Wide receiver Tyjon Lindsey from Super 25 champion Bishop Gorman (Las Vegas) is another player with a video that no longer matches his destination. He and St. Thomas Aquinas WR Trevon Grimes (Fort Lauderdale, Fla.) did a Bleacher Report video in which they both picked Ohio State after a dodgeball game. Grimes is still heading to Columbus; Lindsey changed his mind and will sign with Nebraska.

“That commitment video stuff can wait due to your mind changing,” Lindsey says now. “I advise all kids should wait until signing day if they’re going to verbally commit. There really is no point in verbally committing early and I have now realized that through the years.”

Defensive end Jaelan Phillips is the No. 1 player in the composite rankings and already is enrolled at UCLA after a stellar career at Redlands East Valley (Redlands, Calif.). When he picked the Bruins, he did it without a video.“Honestly for me, in the recruiting processes, everything was about staying humble and low key,” he said. “I didn’t want to be the type of recruit that drew a bunch of negative attention, so everything I did was respectful and honest. I think commitment videos are fun and awesome, but personally, I just thought it would be more proper to simply make the announcement. My dad had a big say in that as well.”

But Phillips says he would “recommend kids do commitment videos.”

“If you don’t have fun with the process, it can be stressful and tedious,” he said. “Being able to make a cool video to announce where you’re going is a good way to express yourself and enjoy it at the same time.”

Without a video of his own, Phillips made a cameo in a recruiting video. Rahyme Johnson, a four-star outside linebacker from Salesian (Los Angeles) and Martin Andrus, a three-star defensive tackle from Los Angeles Senior, did a joint video modeled after Old School with Will Ferrell and Vince Vaughn.

Phillips and fellow UCLA commit Jaylan Shaw abduct Johnson and Andrus and throw them in the van. The scene ends in front of the Rose Bowl with the tagline, “Welcome home, boys” and Johnson and Andrus proclaiming their commitments.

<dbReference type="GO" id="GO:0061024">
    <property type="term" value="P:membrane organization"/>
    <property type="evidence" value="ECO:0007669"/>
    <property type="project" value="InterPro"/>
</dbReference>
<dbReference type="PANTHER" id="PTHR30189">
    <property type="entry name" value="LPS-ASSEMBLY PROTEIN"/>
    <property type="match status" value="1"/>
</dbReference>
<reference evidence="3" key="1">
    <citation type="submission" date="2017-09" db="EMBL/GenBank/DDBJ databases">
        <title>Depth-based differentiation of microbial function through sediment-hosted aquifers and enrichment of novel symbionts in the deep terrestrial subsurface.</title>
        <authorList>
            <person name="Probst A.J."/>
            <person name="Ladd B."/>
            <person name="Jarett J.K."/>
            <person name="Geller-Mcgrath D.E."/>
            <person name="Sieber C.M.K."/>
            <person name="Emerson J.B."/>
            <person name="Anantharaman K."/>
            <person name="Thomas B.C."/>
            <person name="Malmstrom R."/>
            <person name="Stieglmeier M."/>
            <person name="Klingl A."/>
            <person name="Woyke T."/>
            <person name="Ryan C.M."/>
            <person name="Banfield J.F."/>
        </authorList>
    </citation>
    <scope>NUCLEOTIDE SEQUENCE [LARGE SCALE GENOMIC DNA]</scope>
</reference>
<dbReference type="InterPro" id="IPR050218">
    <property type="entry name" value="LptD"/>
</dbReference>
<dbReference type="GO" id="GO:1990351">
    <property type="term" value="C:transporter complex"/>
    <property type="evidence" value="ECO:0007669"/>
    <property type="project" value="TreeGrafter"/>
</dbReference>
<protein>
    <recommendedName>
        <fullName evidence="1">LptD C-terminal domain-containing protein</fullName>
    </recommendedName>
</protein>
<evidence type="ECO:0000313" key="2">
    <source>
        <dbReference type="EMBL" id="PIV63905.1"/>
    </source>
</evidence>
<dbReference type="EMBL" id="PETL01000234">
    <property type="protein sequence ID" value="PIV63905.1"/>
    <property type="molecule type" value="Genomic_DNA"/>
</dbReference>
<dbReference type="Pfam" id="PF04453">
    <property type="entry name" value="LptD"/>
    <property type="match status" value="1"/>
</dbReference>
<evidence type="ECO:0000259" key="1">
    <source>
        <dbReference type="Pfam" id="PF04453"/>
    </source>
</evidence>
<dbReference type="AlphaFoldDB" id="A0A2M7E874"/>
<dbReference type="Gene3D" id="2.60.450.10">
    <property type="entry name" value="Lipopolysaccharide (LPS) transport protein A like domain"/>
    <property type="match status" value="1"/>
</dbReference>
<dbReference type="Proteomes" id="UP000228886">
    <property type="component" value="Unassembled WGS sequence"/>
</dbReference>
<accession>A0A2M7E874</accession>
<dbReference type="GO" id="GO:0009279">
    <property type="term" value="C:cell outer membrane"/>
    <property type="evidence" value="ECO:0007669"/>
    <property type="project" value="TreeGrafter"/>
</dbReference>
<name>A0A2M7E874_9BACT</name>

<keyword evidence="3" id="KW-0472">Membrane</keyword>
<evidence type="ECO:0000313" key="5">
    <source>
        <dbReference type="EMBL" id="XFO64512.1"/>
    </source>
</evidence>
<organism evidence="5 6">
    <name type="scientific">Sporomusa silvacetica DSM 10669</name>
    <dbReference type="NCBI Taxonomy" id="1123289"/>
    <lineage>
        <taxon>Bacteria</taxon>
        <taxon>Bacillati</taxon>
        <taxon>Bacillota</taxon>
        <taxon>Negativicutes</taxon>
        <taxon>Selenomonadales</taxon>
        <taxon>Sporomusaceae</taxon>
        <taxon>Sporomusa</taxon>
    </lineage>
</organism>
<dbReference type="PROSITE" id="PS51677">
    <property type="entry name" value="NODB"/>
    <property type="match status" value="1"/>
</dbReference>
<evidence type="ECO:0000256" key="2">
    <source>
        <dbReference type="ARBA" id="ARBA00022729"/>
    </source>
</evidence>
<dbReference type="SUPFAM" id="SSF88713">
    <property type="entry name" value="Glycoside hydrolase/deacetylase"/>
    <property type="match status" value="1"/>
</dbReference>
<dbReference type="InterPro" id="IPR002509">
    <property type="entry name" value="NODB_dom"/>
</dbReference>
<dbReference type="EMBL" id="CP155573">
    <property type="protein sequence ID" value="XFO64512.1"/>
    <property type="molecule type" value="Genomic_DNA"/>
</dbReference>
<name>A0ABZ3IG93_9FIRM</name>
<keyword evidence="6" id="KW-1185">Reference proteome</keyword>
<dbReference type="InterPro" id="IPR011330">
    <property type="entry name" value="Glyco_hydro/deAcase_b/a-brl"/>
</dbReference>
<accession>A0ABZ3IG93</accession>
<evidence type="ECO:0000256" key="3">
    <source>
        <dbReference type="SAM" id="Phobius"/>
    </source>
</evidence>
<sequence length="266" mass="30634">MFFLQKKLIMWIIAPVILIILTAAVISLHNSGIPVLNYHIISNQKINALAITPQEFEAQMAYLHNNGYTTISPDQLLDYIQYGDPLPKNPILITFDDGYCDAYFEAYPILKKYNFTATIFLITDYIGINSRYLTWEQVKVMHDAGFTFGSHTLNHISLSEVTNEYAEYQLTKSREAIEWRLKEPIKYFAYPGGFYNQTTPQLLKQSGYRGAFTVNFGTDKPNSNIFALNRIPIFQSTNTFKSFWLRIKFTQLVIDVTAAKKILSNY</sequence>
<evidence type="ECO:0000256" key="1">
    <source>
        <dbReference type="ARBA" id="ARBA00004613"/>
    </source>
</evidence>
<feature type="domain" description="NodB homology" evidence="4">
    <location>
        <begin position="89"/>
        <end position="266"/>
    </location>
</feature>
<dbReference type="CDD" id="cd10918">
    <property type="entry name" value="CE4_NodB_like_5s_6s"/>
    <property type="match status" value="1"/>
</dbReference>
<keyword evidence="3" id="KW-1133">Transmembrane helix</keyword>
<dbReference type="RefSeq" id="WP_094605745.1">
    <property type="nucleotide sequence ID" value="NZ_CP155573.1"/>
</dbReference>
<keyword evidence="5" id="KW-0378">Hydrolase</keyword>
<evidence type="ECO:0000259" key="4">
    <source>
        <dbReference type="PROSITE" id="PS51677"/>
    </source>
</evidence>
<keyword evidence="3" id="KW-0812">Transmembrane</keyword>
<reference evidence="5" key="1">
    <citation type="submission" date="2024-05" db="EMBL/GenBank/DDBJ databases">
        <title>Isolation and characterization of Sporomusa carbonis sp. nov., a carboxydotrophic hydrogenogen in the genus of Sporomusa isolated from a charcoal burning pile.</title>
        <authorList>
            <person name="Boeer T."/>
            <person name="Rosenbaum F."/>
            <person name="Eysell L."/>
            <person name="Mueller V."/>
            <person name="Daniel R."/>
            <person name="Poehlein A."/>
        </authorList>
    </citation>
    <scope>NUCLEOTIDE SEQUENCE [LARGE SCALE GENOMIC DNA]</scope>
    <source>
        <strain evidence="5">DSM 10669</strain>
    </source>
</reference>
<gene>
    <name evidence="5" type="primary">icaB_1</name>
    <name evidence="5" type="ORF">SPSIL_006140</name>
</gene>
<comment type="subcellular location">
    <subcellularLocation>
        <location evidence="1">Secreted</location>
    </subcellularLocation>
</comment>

Phillips and Johnson plan to be roommates at UCLA.

“When I told him about the video I was doing, he was fired up about it,” Johnson said. “I had no doubts at all in my mind when the idea was brought to me. I loved it from the get-go and was really excited about it.

“As ballplayers we’ve put in countless hours of hard work to get to this point in our lives and it definitely is a major achievement. I advise to just have fun with it and make it special so it’s something you can tell your grandkids about.”

The videos are released on the player’s social media accounts and Bleacher Report and often are timed to an in-school announcement or event.

When Walker Little, the nation’s No. 3 offensive tackle from Episcopal (Bellaire, Texas) made his announcement, he opted for a ceremony at his school. A highlight video aired in a filled auditorium as Little shared the podium with his parents.

After the video, Little chose from among hats for Stanford and Texas, putting the Stanford hat atop his head to cheers. He then did a local television interviews.

“I wanted to announce my decision in front of my friends, family and school,” he said. “I wanted to be able to thank the people who got me to this point publicly. I never really thought about doing it any other way.

“I think people should just do what you feel comfortable with, but make sure one way or another you thank those who help you with your success.”